I recently picked up a copy of George Soloveytchik's biography of the eighteenth-century Russian statesman Grigory Potemkin at my local used bookstore (Maxwell's House of Books in La Mesa). Potemkin was fantastically rich, one-eyed, and the lover of Catherine the Great. (Wikipedia link). But he was also more eccentric than I ever realized. For instance, he sometimes received official visitors wearing an old dressing gown and no pants. This anecdote also caught my eye:
He could be vulgar and cynical beyond belief. One day he was passing through his dressing room with two important courtiers who stopped to admire his famous silver bath. "If you can excrete enough to fill it," said Potemkin to one of them, "I will give it to you." The courtier turned to his companion, who was notorious for his voracity, and said: "How about attempting this business on a fifty-fifty basis?"
News of the Weird/Pro Edition You're Still Not Cynical Enough
Prime Cuts of Underreported News from Last Week, Hand-Picked and Lightly Seasoned by Chuck Shepherd
January 2, 2012
(datelines December 23-December 31) (links correct as of January 2)
Yet Another Distinction Between Jennifer Lopez and Chuck Shepherd, Plus Other Things to Worry About
★ ★ ★ ★!
Who can possibly be surprised that if security access can be restricted by fingerprints, eyeballs, or facial-recognition, it could not also be done by "ass"? Professor Shigeomi Koshimizu of Japan's industrial technology think tank has created a car-theft prevention system to disable the engine if the driver's booty doesn't match the owner's (using 256 sensory points). [Pause for Oneal Ron Morris jokes]PhysOrg.com via Slashdot /// Oneal Ron Morris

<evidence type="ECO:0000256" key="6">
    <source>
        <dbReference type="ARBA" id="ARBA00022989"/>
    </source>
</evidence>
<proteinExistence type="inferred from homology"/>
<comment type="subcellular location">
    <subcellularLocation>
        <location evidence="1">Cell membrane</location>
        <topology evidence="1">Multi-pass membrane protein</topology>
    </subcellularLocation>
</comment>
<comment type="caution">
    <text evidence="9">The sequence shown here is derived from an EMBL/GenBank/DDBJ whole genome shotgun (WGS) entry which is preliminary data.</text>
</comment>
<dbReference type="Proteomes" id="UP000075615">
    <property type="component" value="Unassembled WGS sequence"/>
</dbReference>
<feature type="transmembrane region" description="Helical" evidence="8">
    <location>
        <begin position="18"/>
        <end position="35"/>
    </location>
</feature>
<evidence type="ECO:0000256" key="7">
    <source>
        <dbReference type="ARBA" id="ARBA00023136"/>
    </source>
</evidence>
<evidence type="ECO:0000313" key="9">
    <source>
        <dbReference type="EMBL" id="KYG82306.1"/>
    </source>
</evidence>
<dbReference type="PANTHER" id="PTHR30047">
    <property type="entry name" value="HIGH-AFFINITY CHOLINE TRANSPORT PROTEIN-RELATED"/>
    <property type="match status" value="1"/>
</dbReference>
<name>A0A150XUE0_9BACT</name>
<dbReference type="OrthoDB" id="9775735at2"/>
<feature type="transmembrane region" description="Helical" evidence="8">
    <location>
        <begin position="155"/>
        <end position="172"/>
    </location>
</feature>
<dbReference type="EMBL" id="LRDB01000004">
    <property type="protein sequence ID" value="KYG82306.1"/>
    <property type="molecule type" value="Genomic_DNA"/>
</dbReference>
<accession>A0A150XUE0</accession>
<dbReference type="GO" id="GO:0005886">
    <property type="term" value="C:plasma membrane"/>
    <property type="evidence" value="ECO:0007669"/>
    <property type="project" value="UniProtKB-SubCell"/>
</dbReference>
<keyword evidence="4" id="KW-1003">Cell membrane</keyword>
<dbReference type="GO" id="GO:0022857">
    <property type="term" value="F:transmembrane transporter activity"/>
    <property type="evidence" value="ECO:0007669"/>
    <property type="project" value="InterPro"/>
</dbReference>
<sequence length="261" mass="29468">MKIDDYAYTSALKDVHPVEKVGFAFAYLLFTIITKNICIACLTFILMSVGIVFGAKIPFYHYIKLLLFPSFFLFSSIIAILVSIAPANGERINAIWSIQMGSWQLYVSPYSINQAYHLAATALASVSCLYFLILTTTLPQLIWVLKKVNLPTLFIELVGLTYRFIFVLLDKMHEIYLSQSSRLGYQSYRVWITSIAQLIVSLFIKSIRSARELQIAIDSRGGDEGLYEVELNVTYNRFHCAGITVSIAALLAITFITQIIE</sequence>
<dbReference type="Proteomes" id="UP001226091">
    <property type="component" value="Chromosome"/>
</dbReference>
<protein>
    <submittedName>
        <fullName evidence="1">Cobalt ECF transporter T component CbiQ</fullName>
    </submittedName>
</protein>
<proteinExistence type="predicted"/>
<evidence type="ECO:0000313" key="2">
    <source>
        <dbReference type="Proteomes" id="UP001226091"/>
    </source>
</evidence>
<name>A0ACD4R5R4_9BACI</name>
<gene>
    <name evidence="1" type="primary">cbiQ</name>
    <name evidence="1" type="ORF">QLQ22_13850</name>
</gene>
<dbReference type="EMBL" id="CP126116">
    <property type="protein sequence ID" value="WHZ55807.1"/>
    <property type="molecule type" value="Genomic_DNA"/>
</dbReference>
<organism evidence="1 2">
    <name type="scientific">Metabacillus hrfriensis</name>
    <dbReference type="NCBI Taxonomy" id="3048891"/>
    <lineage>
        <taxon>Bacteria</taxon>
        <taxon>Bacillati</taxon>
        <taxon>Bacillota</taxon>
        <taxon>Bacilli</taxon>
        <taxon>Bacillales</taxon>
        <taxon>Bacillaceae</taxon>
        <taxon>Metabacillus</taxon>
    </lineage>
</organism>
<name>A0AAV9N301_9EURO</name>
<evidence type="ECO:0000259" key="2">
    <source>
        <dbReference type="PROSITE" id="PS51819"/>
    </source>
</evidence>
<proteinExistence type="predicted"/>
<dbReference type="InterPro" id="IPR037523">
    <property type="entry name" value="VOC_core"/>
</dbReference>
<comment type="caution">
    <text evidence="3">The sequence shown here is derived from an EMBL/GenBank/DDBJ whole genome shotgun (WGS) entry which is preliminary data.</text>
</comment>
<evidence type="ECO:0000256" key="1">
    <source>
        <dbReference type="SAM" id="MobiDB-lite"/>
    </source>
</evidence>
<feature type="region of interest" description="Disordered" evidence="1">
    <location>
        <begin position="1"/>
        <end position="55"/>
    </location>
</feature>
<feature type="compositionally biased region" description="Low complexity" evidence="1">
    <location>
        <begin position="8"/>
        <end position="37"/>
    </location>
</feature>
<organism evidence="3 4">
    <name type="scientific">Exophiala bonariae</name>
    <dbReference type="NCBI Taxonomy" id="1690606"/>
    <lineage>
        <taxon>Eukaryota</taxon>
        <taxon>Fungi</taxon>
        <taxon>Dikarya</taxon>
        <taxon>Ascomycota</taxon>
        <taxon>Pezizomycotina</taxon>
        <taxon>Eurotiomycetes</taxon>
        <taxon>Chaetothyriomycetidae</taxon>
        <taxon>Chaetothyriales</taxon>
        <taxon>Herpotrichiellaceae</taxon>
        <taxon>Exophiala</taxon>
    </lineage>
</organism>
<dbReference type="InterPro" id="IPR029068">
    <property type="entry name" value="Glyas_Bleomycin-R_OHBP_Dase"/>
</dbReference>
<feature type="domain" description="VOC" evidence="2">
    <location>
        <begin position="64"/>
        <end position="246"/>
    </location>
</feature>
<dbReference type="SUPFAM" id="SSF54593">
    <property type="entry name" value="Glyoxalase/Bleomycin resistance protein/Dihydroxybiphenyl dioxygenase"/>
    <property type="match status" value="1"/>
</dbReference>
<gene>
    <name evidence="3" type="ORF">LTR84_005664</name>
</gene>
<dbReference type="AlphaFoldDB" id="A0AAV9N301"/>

Don Aslett's Museum of Clean has opened in Pocatello, Id., with interactive exhibits and historical devices on, y'know, window-washing, bedmaking, vacuuming, etc. Aslett said he knew he was different from an early age. "I love to clean." And you may recall Kyle Krichbaum, 12, of Adrian, Mich., celebrated in News of the Weird M019 (8-19-2007) for his kinda-obsessive-compulsive-disordered vacuuming. Now comes Dustin Kruse, 4, who is well on his way to serious abnormality with his fetish for dual-flush toilets. The Kohler company has bestowed one on Dustin (from Santa Claus). Supposedly, Dustin loves to explain toilet mechanics to strangers. Daily Mail (London) /// Kohler.com press release
Slime grown in petri dishes is "intelligent," Japanese scientists say, in that it can "navigate" its way out of a maze. Scientists previously found slime that could organize itself as well as whoever designed the railway system in Japan's Kanto region could organize that. [Yr Editor hasn't the slightest idea how slime "navigates." This must be one of those discrediting stories planted by anti-science politicians.]Daily Telegraph (London)
Further evidence that "science" took a beating in 2011: If it's not Professors Bachmann (HPV vaccine causes mental retardation) and Snooki (oceans are salty because of whale sperm), it's serious, peer-reviewed work concluding that, for example, pigs love mud, fashion magazines glorify youth, parents don't think their own kids do drugs, and [ahem!] you waste time when you're online. Reuters via Huffington Post /// LiveScience.com
Alex is the creator and curator of the Museum of Hoaxes. He's also the author of various weird, non-fiction books such as Elephants on Acid.
Paul Di Filippo
Paul has been paid to put weird ideas into fictional form for over thirty years, in his career as a noted science fiction writer. He has recently begun blogging on many curious topics with three fellow writers at The Inferior 4+1.
Chuck is the purveyor of News of the Weird, the syndicated column which for decades has set the gold-standard for reporting on oddities and the bizarre.
Our banner was drawn by the legendary underground cartoonist Rick Altergott.